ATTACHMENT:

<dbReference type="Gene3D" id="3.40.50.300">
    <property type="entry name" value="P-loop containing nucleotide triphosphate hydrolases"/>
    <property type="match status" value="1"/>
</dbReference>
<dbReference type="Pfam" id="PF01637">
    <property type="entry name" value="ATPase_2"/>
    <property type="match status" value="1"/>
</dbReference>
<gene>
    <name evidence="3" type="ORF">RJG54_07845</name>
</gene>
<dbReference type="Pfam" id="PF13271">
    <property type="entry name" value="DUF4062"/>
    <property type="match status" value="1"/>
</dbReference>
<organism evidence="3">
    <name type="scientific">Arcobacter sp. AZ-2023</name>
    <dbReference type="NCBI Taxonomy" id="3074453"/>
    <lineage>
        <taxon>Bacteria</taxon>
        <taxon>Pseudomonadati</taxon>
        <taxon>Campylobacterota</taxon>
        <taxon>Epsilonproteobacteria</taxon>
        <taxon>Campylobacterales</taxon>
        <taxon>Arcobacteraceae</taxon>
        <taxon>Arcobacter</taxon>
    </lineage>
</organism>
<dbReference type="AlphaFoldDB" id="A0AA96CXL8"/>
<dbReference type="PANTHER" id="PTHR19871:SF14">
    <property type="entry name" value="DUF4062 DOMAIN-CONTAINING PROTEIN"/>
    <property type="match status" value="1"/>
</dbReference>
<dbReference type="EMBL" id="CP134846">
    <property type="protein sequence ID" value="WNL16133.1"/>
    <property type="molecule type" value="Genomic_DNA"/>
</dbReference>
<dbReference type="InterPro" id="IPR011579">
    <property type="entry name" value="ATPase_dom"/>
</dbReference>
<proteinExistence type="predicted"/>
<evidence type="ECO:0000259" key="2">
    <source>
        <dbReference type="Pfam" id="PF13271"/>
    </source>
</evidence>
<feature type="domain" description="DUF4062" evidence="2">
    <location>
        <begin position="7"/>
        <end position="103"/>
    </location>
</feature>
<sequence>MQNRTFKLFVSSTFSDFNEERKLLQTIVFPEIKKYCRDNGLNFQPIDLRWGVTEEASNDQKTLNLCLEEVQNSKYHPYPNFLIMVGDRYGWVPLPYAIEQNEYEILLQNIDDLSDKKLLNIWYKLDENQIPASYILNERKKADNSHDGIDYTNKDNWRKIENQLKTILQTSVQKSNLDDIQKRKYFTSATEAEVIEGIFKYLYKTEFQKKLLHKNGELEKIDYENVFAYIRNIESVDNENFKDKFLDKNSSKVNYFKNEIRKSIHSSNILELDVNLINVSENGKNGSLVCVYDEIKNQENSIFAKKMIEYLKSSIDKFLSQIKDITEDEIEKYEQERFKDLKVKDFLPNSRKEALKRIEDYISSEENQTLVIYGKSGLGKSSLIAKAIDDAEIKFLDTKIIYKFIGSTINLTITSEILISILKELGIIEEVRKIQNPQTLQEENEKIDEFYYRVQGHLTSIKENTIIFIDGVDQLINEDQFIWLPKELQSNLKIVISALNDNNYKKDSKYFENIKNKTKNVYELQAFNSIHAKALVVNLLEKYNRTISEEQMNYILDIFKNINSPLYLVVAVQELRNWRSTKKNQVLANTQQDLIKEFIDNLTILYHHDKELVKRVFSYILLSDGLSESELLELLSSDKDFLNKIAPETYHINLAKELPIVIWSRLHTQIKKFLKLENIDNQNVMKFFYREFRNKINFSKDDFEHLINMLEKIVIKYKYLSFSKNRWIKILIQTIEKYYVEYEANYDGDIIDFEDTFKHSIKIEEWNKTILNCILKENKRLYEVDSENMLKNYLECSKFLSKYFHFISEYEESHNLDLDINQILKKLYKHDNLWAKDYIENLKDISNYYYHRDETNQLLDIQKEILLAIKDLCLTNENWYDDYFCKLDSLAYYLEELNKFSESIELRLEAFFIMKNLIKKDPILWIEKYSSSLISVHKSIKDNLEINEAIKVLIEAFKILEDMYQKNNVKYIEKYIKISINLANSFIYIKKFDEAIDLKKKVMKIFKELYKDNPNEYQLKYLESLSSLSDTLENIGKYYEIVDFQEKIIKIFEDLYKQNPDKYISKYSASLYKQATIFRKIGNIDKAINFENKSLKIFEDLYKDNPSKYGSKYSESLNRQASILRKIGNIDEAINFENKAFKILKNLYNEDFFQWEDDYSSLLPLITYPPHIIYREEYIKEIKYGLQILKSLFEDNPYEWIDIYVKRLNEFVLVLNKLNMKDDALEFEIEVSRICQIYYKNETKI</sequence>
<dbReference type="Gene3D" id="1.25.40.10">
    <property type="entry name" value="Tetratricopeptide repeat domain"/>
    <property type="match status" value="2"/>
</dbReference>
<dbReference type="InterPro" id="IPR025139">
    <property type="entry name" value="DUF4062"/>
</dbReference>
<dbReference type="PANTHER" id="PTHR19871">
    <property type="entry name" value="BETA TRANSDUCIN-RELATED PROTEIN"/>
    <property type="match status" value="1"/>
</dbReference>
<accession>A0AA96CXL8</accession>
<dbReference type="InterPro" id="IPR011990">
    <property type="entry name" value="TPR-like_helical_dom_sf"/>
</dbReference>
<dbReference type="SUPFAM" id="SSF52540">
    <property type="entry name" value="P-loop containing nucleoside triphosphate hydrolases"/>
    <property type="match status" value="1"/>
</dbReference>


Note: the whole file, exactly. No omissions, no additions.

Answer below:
<dbReference type="Gene3D" id="3.40.50.300">
    <property type="entry name" value="P-loop containing nucleotide triphosphate hydrolases"/>
    <property type="match status" value="1"/>
</dbReference>
<dbReference type="Pfam" id="PF01637">
    <property type="entry name" value="ATPase_2"/>
    <property type="match status" value="1"/>
</dbReference>
<gene>
    <name evidence="3" type="ORF">RJG54_07845</name>
</gene>
<dbReference type="Pfam" id="PF13271">
    <property type="entry name" value="DUF4062"/>
    <property type="match status" value="1"/>
</dbReference>
<organism evidence="3">
    <name type="scientific">Arcobacter sp. AZ-2023</name>
    <dbReference type="NCBI Taxonomy" id="3074453"/>
    <lineage>
        <taxon>Bacteria</taxon>
        <taxon>Pseudomonadati</taxon>
        <taxon>Campylobacterota</taxon>
        <taxon>Epsilonproteobacteria</taxon>
        <taxon>Campylobacterales</taxon>
        <taxon>Arcobacteraceae</taxon>
        <taxon>Arcobacter</taxon>
    </lineage>
</organism>
<dbReference type="AlphaFoldDB" id="A0AA96CXL8"/>
<dbReference type="PANTHER" id="PTHR19871:SF14">
    <property type="entry name" value="DUF4062 DOMAIN-CONTAINING PROTEIN"/>
    <property type="match status" value="1"/>
</dbReference>
<dbReference type="EMBL" id="CP134846">
    <property type="protein sequence ID" value="WNL16133.1"/>
    <property type="molecule type" value="Genomic_DNA"/>
</dbReference>
<dbReference type="InterPro" id="IPR011579">
    <property type="entry name" value="ATPase_dom"/>
</dbReference>
<proteinExistence type="predicted"/>
<evidence type="ECO:0000259" key="2">
    <source>
        <dbReference type="Pfam" id="PF13271"/>
    </source>
</evidence>
<feature type="domain" description="DUF4062" evidence="2">
    <location>
        <begin position="7"/>
        <end position="103"/>
    </location>
</feature>
<sequence>MQNRTFKLFVSSTFSDFNEERKLLQTIVFPEIKKYCRDNGLNFQPIDLRWGVTEEASNDQKTLNLCLEEVQNSKYHPYPNFLIMVGDRYGWVPLPYAIEQNEYEILLQNIDDLSDKKLLNIWYKLDENQIPASYILNERKKADNSHDGIDYTNKDNWRKIENQLKTILQTSVQKSNLDDIQKRKYFTSATEAEVIEGIFKYLYKTEFQKKLLHKNGELEKIDYENVFAYIRNIESVDNENFKDKFLDKNSSKVNYFKNEIRKSIHSSNILELDVNLINVSENGKNGSLVCVYDEIKNQENSIFAKKMIEYLKSSIDKFLSQIKDITEDEIEKYEQERFKDLKVKDFLPNSRKEALKRIEDYISSEENQTLVIYGKSGLGKSSLIAKAIDDAEIKFLDTKIIYKFIGSTINLTITSEILISILKELGIIEEVRKIQNPQTLQEENEKIDEFYYRVQGHLTSIKENTIIFIDGVDQLINEDQFIWLPKELQSNLKIVISALNDNNYKKDSKYFENIKNKTKNVYELQAFNSIHAKALVVNLLEKYNRTISEEQMNYILDIFKNINSPLYLVVAVQELRNWRSTKKNQVLANTQQDLIKEFIDNLTILYHHDKELVKRVFSYILLSDGLSESELLELLSSDKDFLNKIAPETYHINLAKELPIVIWSRLHTQIKKFLKLENIDNQNVMKFFYREFRNKINFSKDDFEHLINMLEKIVIKYKYLSFSKNRWIKILIQTIEKYYVEYEANYDGDIIDFEDTFKHSIKIEEWNKTILNCILKENKRLYEVDSENMLKNYLECSKFLSKYFHFISEYEESHNLDLDINQILKKLYKHDNLWAKDYIENLKDISNYYYHRDETNQLLDIQKEILLAIKDLCLTNENWYDDYFCKLDSLAYYLEELNKFSESIELRLEAFFIMKNLIKKDPILWIEKYSSSLISVHKSIKDNLEINEAIKVLIEAFKILEDMYQKNNVKYIEKYIKISINLANSFIYIKKFDEAIDLKKKVMKIFKELYKDNPNEYQLKYLESLSSLSDTLENIGKYYEIVDFQEKIIKIFEDLYKQNPDKYISKYSASLYKQATIFRKIGNIDKAINFENKSLKIFEDLYKDNPSKYGSKYSESLNRQASILRKIGNIDEAINFENKAFKILKNLYNEDFFQWEDDYSSLLPLITYPPHIIYREEYIKEIKYGLQILKSLFEDNPYEWIDIYVKRLNEFVLVLNKLNMKDDALEFEIEVSRICQIYYKNETKI</sequence>
<dbReference type="Gene3D" id="1.25.40.10">
    <property type="entry name" value="Tetratricopeptide repeat domain"/>
    <property type="match status" value="2"/>
</dbReference>
<dbReference type="InterPro" id="IPR025139">
    <property type="entry name" value="DUF4062"/>
</dbReference>
<dbReference type="PANTHER" id="PTHR19871">
    <property type="entry name" value="BETA TRANSDUCIN-RELATED PROTEIN"/>
    <property type="match status" value="1"/>
</dbReference>
<accession>A0AA96CXL8</accession>
<dbReference type="InterPro" id="IPR011990">
    <property type="entry name" value="TPR-like_helical_dom_sf"/>
</dbReference>
<dbReference type="SUPFAM" id="SSF52540">
    <property type="entry name" value="P-loop containing nucleoside triphosphate hydrolases"/>
    <property type="match status" value="1"/>
</dbReference>